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Internet providers set their sights on you

in Opinions/Editorials by

Amid the masquerade of a hectic newsweek, the US Senate quietly passed a proposal that would eliminate broadband privacy laws, allowing internet service providers to access their customer’s search histories and having the ability to sell and share information, putting all users at a significant risk.

The proposal, which would allow ISPs to sell the data they have to conglomerates, can be used to gain information, or even be sold to advertisers to enable targeted ads shown.

The aforementioned broadband laws, approved in October 2016, protected users’ privacy and were passed by the then Democratic-lead Federal Communications Commission. Similar to the majority of governmental positions, the FCC is now headed by Republicans, leading to the proposal passing through the house with a 50-48 vote.

Senator Ed Markey, a Democrat from Massachusetts says, “President Trump may be outraged by fake violations of his own privacy, but every American should be alarmed by the very real violation of privacy that will result [from] the Republican roll-back of broadband privacy protections.”

To add even more conspicuity to an unfastidious situation, ISPs such as Verizon and AT&T have made “donations” to state senators in hopes of persuading them to vote for the bill to pass. This creates an unethical precedence for corporations to be able to take advantage of the public. Verizon is known to have given $27,000 to senator Ted Cruz.

Violation of privacy presents a very modern yet real conflict within not only politics, but everyday life with the proposal’s potential signing as a law. Affecting the everyday citizen, a consumer’s search history can be exploited by potential employers or colleges. An otherwise lackadaisical search can prove to be socially fatal and tarnish the record of an individual, in a sense that should otherwise be a method of anonymity.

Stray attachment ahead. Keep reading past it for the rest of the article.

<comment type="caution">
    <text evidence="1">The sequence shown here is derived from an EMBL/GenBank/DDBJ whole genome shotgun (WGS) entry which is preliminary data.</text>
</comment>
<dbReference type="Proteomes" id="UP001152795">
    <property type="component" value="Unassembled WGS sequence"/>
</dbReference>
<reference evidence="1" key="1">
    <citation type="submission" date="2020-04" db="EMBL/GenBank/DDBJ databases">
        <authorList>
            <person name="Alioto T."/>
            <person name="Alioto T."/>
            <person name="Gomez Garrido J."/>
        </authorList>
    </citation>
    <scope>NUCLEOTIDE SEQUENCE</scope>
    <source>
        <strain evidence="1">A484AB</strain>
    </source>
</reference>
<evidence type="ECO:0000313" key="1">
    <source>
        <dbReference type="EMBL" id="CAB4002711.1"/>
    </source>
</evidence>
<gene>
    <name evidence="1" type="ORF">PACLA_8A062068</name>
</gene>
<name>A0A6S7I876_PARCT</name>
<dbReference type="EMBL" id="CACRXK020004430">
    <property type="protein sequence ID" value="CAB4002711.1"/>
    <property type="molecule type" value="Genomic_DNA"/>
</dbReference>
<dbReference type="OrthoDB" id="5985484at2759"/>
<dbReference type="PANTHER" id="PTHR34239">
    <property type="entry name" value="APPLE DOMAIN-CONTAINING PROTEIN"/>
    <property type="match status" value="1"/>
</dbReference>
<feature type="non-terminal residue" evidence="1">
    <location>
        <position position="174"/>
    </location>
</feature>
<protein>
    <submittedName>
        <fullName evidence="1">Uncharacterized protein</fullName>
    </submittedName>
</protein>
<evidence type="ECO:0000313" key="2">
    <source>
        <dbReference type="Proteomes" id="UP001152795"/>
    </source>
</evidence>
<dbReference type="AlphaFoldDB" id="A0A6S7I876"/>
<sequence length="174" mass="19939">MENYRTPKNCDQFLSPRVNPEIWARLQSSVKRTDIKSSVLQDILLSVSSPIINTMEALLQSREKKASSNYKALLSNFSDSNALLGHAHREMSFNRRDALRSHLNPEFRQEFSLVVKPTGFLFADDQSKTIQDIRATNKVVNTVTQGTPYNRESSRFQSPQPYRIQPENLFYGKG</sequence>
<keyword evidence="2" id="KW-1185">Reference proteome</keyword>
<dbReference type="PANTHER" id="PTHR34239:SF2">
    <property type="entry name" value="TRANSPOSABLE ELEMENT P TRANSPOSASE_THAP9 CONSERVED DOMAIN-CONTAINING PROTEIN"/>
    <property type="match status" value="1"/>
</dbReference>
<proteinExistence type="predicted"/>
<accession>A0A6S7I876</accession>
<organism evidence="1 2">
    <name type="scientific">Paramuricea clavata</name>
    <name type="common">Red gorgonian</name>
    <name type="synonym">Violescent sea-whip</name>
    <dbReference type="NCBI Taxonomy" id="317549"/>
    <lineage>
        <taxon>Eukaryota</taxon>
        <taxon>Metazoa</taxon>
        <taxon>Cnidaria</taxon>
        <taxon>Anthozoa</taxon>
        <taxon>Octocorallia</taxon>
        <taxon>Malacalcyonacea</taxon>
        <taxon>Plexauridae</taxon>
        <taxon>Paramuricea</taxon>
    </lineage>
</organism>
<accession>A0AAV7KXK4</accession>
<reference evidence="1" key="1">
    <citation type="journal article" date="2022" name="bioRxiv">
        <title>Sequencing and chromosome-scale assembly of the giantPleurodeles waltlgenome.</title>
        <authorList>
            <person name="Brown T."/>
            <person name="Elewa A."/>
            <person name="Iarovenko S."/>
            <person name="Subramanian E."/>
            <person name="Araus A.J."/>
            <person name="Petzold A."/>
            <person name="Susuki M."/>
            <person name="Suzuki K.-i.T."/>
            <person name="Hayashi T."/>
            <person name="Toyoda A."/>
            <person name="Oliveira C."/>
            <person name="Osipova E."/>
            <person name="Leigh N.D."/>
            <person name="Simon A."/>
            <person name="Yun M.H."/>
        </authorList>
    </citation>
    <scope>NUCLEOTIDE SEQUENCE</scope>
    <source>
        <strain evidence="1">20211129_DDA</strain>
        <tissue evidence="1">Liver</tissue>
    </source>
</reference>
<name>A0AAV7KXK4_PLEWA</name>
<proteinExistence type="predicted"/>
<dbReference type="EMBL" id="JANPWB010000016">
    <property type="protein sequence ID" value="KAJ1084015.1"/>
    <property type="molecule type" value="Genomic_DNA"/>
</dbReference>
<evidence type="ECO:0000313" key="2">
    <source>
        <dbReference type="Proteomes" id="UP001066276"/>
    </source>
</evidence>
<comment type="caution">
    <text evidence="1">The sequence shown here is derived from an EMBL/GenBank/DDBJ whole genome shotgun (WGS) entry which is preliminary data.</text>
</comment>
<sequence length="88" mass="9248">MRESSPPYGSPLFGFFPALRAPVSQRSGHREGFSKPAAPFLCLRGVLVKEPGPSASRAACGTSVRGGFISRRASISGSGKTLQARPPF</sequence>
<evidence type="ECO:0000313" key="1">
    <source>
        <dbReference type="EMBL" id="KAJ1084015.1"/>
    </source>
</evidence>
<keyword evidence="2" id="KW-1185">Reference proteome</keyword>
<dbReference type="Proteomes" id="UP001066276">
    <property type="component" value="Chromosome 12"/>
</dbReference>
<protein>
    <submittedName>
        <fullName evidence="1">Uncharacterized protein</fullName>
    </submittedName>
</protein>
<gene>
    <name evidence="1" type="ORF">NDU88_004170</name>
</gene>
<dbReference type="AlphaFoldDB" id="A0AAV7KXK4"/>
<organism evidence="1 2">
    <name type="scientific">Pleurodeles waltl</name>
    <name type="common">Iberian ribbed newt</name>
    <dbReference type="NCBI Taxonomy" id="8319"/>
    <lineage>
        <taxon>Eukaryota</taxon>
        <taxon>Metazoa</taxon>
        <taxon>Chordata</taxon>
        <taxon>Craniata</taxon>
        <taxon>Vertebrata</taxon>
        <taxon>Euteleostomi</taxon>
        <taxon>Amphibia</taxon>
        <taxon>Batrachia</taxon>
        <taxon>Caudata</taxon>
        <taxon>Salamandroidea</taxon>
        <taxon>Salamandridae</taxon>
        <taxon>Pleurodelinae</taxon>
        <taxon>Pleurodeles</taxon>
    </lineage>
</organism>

What senators seemingly fail to realize is that if made a law, the bill can be harmful to themselves. In a hypothetical situation in which the highest bidder could access the search history of a presidential candidate, made possible with the signing of this law, every candidate would likely be chastised for one thing or another.

The “big brother’ -esque worlds of dystopian novels could become a reality as online privacy is vanquished, a future that many feared would come one day.

To prevent this possible future, large numbers of people are signing petitions and writing letters to their local senators, warning them of the dangers that may follow suit.

Hello! I’m Caden, a senior, and this is my first year writing for The Squall. Hoping to pursue a career in journalism, I am excited to gain experience from writing for the paper this year. In the fall of 2017, I will be attending FGCU. I play lacrosse for the Atlantic High School team and enjoy watching hockey and playing video games. I look forward to be able to contribute to the highly acclaimed school newspaper and see this class as a starting block for my hopeful journalism career. Most of my articles will likely be pertaining to sports, specifically South Florida sports teams. I hope you guys enjoy reading what I have to say.

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